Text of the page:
BRITISH UNIONISTS CONFRONTED BY UNWANTED REALITY IN IRAQ
"One day I show Muhsin something I’d read in a recent issue of the Wall Street Journal. The article, by neo-conservative writer Charles Krauthammer, is entitled “Arab democracy: not bad for a simpleton”, and says “the left has always prided itself as the great international champion of freedom and human rights. Yet when America proposed to remove the man responsible for torturing, killing and gassing tens of thousands of Iraqis, the left suddenly turned into a champion of Westphalian sovereign inviolability. the international left’s concern for human rights turns out to be nothing more than a useful weapon for its anti-Americanism.” Muhsin reads it carefully, then says: “Very good. I have written something like that for Tribune (a leftwing British publication).” Would they publish it? I ask.
”I don’t know,” replies Muhsin.
. . .Osman, however, has a particular past. Just before the Kurds expelled the Iraqi forces in 1991, she was arrested and taken to the main security centre in Sulaimaniya where she was tortured. The centre is known as the Red House, a 1970s complex that is now a “torture museum”. Our hosts have added this to our itinerary. In the dank and windowless concrete rooms, some of them wood-clad to muffle screams, we are shown the bars placed about three metres above the floor, from which victims were hung, arms manacled behind their backs, and given electric shocks to the genitals (a wax model is suspended from one such bar to help us visualise the horror).
Prisoners could hear their wives or daughters or mothers being raped in an adjoining room. In cells meant for seven or eight, rough plastic bowls are stacked in towers to show there were sometimes more than 100 in each cell - and their bowls were used for their food, as well as their excretions.
In one cell, a hand has written: “I was brought in here at 10, and I am now 18.” Some people, like Osman, got out. Most didn’t. It is one of the world’s most appalling places and the visitors - used to seeing torture in Iraq represented by images of US soldiers degrading prisoners in Abu Ghraib jail - walk about the bloodstained floors mutely and grimly.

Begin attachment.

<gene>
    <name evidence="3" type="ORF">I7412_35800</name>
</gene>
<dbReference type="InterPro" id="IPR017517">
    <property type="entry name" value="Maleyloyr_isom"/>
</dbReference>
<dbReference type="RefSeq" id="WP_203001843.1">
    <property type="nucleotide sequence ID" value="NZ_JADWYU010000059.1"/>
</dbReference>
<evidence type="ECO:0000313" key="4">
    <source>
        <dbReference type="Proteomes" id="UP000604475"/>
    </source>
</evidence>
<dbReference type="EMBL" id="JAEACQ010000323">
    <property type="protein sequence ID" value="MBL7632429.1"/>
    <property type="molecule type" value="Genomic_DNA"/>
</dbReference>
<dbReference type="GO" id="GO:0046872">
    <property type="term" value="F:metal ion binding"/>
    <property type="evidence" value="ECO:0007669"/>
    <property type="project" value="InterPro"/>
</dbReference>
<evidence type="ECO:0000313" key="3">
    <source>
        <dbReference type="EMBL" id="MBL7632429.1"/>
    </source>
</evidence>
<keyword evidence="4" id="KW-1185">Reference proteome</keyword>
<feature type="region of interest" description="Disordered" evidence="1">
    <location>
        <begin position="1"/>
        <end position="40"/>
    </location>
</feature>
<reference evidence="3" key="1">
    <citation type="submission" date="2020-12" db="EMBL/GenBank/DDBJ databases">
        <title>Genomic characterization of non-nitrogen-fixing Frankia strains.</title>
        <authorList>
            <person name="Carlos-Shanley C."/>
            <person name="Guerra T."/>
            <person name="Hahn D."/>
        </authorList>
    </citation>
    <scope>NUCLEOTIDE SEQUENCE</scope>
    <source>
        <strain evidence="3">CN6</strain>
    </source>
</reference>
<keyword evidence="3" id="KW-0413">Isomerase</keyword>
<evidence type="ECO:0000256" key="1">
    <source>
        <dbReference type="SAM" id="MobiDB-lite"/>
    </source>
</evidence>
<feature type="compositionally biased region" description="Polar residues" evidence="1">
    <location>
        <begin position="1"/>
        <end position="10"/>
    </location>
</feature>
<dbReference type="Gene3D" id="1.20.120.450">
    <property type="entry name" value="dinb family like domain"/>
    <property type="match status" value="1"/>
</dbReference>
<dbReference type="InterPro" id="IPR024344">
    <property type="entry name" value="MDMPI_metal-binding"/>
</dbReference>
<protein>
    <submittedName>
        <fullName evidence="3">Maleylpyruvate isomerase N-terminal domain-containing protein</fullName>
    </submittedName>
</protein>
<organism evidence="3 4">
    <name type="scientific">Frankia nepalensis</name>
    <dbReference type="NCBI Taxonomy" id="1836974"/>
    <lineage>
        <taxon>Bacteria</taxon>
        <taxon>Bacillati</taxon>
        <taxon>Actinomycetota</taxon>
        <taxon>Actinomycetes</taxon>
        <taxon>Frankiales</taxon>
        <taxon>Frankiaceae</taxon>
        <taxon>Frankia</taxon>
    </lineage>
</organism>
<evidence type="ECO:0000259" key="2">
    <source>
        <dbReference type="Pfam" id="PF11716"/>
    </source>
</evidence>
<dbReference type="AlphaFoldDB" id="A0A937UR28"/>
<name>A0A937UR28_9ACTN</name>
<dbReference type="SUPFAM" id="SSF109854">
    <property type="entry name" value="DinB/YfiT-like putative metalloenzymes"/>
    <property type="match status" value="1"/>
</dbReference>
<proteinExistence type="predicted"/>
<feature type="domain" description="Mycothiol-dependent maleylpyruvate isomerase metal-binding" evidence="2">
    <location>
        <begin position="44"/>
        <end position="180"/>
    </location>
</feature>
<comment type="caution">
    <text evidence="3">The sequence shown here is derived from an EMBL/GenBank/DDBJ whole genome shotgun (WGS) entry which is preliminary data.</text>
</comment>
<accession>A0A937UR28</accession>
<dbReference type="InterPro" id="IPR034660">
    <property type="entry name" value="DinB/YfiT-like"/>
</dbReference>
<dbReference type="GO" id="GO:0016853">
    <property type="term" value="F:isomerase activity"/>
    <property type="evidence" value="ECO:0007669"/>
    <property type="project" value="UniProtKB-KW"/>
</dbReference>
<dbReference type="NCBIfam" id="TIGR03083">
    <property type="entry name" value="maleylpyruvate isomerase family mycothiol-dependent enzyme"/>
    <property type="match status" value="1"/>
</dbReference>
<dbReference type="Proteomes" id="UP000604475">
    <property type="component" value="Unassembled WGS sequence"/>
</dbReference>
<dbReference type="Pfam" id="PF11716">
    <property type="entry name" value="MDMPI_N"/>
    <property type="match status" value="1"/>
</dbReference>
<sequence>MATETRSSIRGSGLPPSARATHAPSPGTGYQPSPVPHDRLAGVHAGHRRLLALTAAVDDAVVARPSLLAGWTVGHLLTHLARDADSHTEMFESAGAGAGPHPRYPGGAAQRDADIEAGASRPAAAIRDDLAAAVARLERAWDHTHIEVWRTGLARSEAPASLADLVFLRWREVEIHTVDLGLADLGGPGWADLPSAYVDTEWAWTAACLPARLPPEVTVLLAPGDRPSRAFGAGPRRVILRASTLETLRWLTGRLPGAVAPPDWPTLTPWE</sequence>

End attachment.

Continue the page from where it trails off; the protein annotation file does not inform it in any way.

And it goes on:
. . . Everywhere the British unionists go, they are congratulated on the virtues of prime minister Tony Blair. They, of course, are not fans. The trade union movement, especially on the left, takes the view that this government, if possibly better than a Conservative one, is not real Labour. “It’s all very well going on about Tony Blair,” says Davis, half drolly, half irritably, at one of the group’s lengthy feasts. “We don’t think he’s so wonderful.” (Davis’s British Communist Party and its paper, the Morning Star, are fiercely hostile to New Labour.)
. . . The trip does seem to make a difference to the group’s views on the war. During a meal in a restaurant towards the end of the week, David Green, the younger of the two firefighters’ union leaders, says: “I was against the war. I thought it was a bad idea and it shouldn’t have been done.” I ask him about his thoughts now. “Well, you see a different perspective. You see what these people have done.”
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